The U.S., Russian and French diplomats co-heading the OSCE Minsk Group have ended yet another tour of the Nagorno-Karabakh conflict zone with no signs of progress in Armenian-Azerbaijani peace talks mediated by them.
The mediators did not meet with Azerbaijan’s President Ilham Aliyev or Foreign Minister Elmar Mammadyarov before wrapping up the trip in Baku late on Monday. Aliyev, accompanied by Mammadyaorv, began an official visit to China as they were received by Azerbaijani Defense Minister Zakir Hasanov.
In a joint statement issued on Tuesday, the troika said the main purpose of its latest visit was to “review the situation” in Karabakh as well as the Armenian-controlled Kelbajar and Lachin districts sandwiched between the disputed territory and Armenia. “In travelling through these areas, they saw signs of improvements in infrastructure, but could not observe any indications that the size of the population had changed in recent years,” the statement said.
It was an apparent response to Azerbaijani complaints about the resettlement of Armenians in those districts. Several dozen Armenian settlers confronted the mediators in Lachin on Saturday to protest against their calls for the eventual return of these and other districts surrounding Karabakh to Azerbaijan.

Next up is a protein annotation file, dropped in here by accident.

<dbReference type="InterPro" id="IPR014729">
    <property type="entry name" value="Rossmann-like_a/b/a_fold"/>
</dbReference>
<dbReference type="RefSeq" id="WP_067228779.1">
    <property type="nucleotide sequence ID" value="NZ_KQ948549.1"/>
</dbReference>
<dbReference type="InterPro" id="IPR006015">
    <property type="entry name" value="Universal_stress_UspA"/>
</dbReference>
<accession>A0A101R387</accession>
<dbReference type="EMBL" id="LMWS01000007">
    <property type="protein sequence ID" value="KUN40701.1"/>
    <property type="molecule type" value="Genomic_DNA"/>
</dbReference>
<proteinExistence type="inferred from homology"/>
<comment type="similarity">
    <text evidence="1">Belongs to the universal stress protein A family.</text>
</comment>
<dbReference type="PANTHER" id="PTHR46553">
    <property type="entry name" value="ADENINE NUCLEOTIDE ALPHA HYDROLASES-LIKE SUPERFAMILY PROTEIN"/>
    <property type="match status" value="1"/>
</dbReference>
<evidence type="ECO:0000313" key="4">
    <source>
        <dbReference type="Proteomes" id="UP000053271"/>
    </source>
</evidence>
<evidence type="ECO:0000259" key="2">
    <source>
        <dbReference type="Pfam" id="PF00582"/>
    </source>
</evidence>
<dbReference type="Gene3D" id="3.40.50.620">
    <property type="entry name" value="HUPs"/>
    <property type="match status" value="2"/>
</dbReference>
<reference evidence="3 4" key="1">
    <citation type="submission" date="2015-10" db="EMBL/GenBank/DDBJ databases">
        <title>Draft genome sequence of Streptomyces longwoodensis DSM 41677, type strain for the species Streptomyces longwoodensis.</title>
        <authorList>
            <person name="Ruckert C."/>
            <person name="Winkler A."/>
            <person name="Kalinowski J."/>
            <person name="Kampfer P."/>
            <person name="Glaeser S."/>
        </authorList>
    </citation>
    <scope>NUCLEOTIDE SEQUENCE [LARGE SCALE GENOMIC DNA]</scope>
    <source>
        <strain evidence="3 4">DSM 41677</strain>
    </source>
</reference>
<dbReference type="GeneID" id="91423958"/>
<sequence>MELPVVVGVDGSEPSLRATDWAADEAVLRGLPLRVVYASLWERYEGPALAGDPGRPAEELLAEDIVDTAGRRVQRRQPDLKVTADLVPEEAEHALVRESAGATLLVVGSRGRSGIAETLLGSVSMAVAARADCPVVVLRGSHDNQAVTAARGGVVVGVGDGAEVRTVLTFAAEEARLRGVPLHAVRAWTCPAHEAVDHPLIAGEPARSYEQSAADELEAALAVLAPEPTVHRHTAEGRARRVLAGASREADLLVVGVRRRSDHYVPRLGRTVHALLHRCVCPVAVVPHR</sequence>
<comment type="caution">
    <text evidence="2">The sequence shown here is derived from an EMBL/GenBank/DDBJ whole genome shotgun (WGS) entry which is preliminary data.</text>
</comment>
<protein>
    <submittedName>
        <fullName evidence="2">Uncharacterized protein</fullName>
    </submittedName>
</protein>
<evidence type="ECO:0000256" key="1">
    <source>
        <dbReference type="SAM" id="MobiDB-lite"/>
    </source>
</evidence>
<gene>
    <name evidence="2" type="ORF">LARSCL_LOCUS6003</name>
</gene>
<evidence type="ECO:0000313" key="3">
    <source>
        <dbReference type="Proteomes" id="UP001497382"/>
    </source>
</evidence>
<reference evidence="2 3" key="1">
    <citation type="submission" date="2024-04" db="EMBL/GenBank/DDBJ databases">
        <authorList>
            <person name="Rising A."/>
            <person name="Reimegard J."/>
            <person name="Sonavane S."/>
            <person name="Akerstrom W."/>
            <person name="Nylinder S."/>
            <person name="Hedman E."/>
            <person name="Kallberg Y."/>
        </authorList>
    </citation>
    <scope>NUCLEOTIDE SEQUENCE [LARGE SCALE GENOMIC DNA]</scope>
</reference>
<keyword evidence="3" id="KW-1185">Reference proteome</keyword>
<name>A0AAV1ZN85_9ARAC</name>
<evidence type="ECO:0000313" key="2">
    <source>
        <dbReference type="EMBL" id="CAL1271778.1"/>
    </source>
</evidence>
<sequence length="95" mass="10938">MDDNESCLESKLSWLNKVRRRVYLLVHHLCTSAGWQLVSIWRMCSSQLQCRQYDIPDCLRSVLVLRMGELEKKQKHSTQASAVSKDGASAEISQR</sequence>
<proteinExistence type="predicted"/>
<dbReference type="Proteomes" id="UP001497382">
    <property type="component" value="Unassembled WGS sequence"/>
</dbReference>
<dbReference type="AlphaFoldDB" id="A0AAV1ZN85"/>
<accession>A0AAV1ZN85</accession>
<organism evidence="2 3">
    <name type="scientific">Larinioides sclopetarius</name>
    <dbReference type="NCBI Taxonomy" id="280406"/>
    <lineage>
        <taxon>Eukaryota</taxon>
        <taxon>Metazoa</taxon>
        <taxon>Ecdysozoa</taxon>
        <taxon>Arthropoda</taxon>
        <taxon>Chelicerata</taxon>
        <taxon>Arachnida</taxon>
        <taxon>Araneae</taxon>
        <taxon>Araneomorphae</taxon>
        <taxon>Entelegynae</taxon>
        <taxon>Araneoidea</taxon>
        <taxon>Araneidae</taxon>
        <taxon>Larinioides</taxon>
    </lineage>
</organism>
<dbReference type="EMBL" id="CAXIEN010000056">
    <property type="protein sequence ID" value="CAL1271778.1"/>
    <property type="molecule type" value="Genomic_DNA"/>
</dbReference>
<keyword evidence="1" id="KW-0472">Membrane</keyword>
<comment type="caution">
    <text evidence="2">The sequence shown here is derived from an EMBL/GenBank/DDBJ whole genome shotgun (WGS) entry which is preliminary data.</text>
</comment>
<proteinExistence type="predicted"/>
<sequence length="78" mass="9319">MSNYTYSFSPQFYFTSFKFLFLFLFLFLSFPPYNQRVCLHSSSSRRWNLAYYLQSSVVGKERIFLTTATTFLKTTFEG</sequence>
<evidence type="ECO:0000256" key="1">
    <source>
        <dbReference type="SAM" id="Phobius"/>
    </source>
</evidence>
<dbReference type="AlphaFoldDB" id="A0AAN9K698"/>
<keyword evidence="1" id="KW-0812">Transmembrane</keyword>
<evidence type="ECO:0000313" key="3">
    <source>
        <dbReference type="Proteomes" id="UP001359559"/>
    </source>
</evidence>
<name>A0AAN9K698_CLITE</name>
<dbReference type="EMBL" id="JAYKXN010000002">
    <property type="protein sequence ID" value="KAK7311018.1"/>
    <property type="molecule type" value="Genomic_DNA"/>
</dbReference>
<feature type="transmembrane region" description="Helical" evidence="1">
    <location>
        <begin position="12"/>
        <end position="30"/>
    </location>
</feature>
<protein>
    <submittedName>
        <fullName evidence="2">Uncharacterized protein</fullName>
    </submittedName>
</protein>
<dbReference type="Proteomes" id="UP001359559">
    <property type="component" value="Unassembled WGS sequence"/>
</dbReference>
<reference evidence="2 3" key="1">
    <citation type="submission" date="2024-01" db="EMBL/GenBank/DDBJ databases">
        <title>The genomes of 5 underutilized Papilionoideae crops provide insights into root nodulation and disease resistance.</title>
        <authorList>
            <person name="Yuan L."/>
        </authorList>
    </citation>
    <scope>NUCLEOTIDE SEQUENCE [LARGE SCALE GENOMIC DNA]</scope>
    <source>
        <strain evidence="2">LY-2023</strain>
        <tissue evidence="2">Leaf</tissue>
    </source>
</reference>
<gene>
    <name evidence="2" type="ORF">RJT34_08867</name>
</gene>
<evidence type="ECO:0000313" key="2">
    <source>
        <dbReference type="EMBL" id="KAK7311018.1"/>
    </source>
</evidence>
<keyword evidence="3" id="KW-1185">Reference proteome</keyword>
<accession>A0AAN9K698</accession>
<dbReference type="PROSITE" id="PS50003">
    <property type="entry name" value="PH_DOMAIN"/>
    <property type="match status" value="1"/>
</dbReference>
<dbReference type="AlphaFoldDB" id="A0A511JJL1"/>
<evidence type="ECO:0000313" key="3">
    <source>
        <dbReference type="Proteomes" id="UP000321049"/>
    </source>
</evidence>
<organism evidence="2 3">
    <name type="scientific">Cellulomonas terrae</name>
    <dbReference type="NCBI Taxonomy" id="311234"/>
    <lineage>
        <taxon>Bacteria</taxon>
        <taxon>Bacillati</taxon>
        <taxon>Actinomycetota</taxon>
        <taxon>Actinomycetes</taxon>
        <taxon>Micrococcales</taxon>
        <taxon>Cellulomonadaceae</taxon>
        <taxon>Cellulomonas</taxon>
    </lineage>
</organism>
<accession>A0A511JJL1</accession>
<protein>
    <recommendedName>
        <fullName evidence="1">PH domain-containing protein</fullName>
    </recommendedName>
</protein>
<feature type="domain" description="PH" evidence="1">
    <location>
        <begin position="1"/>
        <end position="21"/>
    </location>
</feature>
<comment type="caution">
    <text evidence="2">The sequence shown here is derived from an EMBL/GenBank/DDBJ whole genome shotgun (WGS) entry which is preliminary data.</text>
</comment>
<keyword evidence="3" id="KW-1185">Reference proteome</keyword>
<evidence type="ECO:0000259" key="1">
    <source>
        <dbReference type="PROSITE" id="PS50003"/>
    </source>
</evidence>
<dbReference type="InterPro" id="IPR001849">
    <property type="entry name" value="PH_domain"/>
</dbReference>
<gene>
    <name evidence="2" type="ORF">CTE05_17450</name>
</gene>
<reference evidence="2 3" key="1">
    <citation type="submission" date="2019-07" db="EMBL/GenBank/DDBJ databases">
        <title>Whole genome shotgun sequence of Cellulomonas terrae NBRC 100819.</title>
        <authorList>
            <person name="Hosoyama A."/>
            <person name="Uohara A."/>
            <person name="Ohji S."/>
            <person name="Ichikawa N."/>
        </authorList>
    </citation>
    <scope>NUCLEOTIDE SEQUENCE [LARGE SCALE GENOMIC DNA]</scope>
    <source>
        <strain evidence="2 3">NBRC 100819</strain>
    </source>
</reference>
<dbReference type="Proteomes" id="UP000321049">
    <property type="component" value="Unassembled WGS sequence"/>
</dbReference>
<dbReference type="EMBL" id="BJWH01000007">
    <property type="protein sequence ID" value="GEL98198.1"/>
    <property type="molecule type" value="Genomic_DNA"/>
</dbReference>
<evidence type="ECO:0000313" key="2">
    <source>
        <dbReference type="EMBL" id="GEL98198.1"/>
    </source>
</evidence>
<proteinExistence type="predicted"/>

The statement described the Minsk Group co-chairs’ meetings in Yerevan, Stepanakert and Baku as mere “courtesy calls.” “In their meetings, they discussed elements of the peace process, and stressed that the basis of a lasting settlement remains those elements outlined in statements by the Presidents of the co-chair countries from 2009 to 2013,” they said, referring to the Basic Principles of Karabakh peace proposed by the United States, Russia and France.
The mediators travelled to the region just a week after criticizing the conflicting parties in another statement devoted to the 20th anniversary of a ceasefire agreement that stopped the Karabakh war. “The sides have shown little willingness to … make the political decisions necessary for progress in this peace process,” they said.